Moffat Scoffs At Doctor Who Backlash, Responds To Peter Davison's 'Slam'

For years, a vocal faction of the Doctor Who fandom has begged showrunner Steven Moffat to give the world a female Doctor. During Wimbledon, Moffat revealed the groundbreaking casting choice would take effect this Christmas, when Jodie Whittaker will be the first woman to take on the iconic role. Amidst waves of rejoicing online, there were those who snarked over the gender-flip, because apparently it's one thing to believe a two-hearted alien can regenerate into multiple forms, but to believe one of them could be female is just a bridge too far!

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This "backlash" has made headlines around the globe, and Moffat is sick of it. When he came to Comic-Con International in San Diego for his final Doctor Who panel as showrunner, he joined CBR for a roundtable interview with the series' senior writer Mark Gatiss. And both had some sharp words not only about this supposed backlash, but also about reports that the Fifth Doctor, Peter Davison, was a part of it.

"What I find very frustrating is that the Doctor Who fandom is being vilified at the moment," Moffat said. "There's endless stories about the 'huge' backlash against the new Doctor. Not true."

Moffat went on to exaggerate a bit, declaring, "There was no backlash against the female Doctor. Not one bit of it," before correcting himself, "80% approval on social media. 80%! We haven't got a government that gets elected on those figures. There were more people talking about the backlash than there were people backlashing.

"There's a few people, but there always are," he exclaimed. "It's the comments section for God's sake! It's where the lonely go to die. They don't matter. The approval has been huge." (Emphasis his.)

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Moffat was fiercely passionate on this matter, adding, "What's exciting and interesting about it and the story that should be told -- please tell this story -- is the Doctor Who fandom which is supposedly conservative embraces Jodie Whittaker. The Doctor Who isn't saying, 'A woman!?' It's saying, 'Jodie Whittaker: what a brilliant choice! And isn't she great? And by the way, she's a woman.'"

Moffat went on to note what he's learned about the Doctor's gender in writing the character for 42 episodes. "As I was writing my last series, and knowing the Doctor would turn into a woman at the end -- I knew that from ages ago, I didn't know that it would be Jodie -- I was sort of thinking, 'This is my last chance to write the man Doctor. So I shall bring out perhaps for this last go, all the Doctor's manly qualities.' He doesn't have any. That's the thing! He hasn't gotten a single manly quality. He's not remotely masculine in any way whatsoever that I could find. And then it occurred to me that he's not a man, is he? He's an alien who has taken the form of a human male. He's about to take the form of a human female. He herself will probably not notice. It's not like he/she checks a lot. It's not like he's about to get pregnant for God's sake!"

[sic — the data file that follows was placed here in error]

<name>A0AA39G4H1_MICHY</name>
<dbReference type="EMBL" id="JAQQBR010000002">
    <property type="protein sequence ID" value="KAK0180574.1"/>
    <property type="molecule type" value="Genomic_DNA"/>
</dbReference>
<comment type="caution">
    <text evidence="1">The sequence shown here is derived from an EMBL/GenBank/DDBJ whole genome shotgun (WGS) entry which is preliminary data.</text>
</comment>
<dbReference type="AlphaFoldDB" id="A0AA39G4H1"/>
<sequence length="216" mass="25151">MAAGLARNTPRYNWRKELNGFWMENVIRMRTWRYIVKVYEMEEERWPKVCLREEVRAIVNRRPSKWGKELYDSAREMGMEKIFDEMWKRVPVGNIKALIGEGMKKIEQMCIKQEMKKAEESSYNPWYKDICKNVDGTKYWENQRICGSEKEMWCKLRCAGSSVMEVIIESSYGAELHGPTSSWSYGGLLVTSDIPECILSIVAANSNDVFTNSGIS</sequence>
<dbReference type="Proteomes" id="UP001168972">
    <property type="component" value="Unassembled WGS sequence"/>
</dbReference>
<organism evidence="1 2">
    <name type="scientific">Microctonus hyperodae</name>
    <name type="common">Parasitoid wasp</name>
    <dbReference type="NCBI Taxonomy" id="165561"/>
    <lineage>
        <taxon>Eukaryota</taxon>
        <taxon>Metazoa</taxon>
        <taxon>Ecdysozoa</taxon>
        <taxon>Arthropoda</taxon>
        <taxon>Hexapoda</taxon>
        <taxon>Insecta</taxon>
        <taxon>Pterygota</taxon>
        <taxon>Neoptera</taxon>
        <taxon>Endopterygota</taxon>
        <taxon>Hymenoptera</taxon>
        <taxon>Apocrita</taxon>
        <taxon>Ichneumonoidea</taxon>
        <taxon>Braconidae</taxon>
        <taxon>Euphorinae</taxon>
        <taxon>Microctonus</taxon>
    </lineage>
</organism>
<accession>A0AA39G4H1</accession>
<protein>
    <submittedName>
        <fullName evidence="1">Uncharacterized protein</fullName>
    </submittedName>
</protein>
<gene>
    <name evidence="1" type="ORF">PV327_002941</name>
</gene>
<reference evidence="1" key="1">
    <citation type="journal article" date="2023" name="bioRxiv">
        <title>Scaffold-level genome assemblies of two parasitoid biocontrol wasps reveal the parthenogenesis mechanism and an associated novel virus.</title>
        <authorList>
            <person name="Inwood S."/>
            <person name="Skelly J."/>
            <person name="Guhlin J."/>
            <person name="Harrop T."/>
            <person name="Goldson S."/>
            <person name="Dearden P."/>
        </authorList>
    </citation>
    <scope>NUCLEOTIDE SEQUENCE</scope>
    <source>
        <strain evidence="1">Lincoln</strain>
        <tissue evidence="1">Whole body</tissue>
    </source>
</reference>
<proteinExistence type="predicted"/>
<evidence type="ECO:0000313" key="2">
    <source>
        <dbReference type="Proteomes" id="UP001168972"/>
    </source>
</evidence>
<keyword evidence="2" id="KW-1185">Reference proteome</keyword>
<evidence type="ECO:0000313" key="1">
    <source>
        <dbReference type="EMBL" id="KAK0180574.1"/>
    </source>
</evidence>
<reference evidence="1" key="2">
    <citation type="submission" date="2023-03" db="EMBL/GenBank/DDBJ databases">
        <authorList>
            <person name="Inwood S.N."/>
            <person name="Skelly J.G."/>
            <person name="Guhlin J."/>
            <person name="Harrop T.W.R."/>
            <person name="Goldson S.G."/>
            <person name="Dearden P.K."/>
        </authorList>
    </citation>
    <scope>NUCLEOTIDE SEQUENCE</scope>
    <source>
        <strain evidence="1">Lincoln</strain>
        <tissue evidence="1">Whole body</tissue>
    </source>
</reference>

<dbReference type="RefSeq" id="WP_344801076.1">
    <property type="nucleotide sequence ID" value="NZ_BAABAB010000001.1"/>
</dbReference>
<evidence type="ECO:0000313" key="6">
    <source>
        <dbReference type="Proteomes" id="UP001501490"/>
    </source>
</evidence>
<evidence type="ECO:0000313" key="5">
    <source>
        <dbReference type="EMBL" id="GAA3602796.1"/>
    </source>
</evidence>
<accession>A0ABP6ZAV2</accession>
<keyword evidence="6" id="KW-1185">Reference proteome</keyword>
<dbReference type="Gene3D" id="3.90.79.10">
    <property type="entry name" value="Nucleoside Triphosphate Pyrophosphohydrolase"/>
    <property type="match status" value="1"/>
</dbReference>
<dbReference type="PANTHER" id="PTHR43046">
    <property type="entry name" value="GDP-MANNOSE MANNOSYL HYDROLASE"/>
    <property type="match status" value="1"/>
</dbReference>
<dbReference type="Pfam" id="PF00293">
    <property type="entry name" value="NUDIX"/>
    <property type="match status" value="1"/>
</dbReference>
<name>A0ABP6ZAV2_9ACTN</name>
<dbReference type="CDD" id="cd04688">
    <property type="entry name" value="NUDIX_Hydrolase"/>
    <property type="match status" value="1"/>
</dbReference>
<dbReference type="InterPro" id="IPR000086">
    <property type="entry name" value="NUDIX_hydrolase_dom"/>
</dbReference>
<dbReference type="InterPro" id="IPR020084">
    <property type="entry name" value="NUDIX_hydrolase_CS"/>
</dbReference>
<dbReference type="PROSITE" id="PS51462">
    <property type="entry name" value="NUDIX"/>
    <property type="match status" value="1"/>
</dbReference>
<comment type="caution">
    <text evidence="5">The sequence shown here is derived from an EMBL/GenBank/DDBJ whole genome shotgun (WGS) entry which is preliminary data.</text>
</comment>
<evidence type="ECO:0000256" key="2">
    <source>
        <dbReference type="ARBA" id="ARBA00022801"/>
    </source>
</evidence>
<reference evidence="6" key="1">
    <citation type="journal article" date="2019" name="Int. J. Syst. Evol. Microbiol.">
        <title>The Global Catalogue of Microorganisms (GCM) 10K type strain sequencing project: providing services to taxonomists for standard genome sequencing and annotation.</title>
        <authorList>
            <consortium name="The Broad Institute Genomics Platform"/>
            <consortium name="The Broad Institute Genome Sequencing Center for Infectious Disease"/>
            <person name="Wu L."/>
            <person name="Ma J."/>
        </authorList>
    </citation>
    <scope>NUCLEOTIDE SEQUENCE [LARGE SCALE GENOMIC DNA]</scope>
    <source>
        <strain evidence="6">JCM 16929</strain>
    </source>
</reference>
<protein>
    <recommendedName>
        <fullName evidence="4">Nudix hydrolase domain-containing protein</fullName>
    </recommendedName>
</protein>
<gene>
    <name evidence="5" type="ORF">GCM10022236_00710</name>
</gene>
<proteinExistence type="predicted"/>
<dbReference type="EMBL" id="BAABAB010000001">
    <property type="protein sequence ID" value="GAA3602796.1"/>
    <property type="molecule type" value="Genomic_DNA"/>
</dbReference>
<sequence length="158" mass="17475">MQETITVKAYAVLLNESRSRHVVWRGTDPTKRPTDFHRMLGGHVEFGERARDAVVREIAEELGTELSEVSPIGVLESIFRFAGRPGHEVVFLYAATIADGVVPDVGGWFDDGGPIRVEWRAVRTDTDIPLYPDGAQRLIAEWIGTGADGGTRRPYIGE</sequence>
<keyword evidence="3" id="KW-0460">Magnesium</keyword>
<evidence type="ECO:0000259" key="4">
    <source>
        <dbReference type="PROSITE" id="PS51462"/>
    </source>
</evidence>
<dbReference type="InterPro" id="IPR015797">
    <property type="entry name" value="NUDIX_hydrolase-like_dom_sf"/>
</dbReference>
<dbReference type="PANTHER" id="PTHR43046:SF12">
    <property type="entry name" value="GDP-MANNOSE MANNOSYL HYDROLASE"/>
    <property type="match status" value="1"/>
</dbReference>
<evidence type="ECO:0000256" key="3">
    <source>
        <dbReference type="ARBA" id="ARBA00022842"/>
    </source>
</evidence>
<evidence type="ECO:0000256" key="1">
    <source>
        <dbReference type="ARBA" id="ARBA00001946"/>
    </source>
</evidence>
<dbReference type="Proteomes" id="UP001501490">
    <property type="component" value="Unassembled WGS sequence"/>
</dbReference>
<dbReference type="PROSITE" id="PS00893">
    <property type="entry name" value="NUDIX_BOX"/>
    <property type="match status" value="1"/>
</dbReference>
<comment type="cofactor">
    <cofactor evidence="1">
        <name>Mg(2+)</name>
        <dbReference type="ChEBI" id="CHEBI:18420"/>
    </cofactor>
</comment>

Davison has become a focal point in this new Doctor debate because though he felt Whittaker is a "terrific actress" who would do " wonderful job," he then admitted to the Associated Press, "If I feel any doubts, it’s the loss of a role model for boys, who I think Doctor Who is vitally important for. So I feel a bit sad about that, but I understand the argument that you need to open it up. As a viewer, I kind of like the idea of the Doctor a boy but then maybe I’m an old fashioned dinosaur – who knows?”

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Asked specifically about Davison's remarks, Moffat rejected that they were a criticism of the casting. "Go and read what he actually said," he directed the table of reporters. "It's outrageous, this click-baiting, hate-loving 'journalism.' Peter Davison by the way is a committed feminist and absolute liberal was making some perfectly sensible points, which you can agree with or disagree with. But he didn't say any of the things he was headlined to have said."

At this point, Gatiss interjected, noting, "The first thing it says is he 'Former Doctor Who Slams (Female Doctor).' There's no slamming. He didn't! It's absolutely pernicious, because there's no story in a massive wave of positivity about the casting. So they don't want to report that."

"So please make the story," Moffat added, "About the massive wave of positivity over the casting."

Jodie Whittaker, who has already inspired cosplayers across the web and Comic-Con, will take the mantle of Doctor Who in the holiday special, "Twice Upon A Time."

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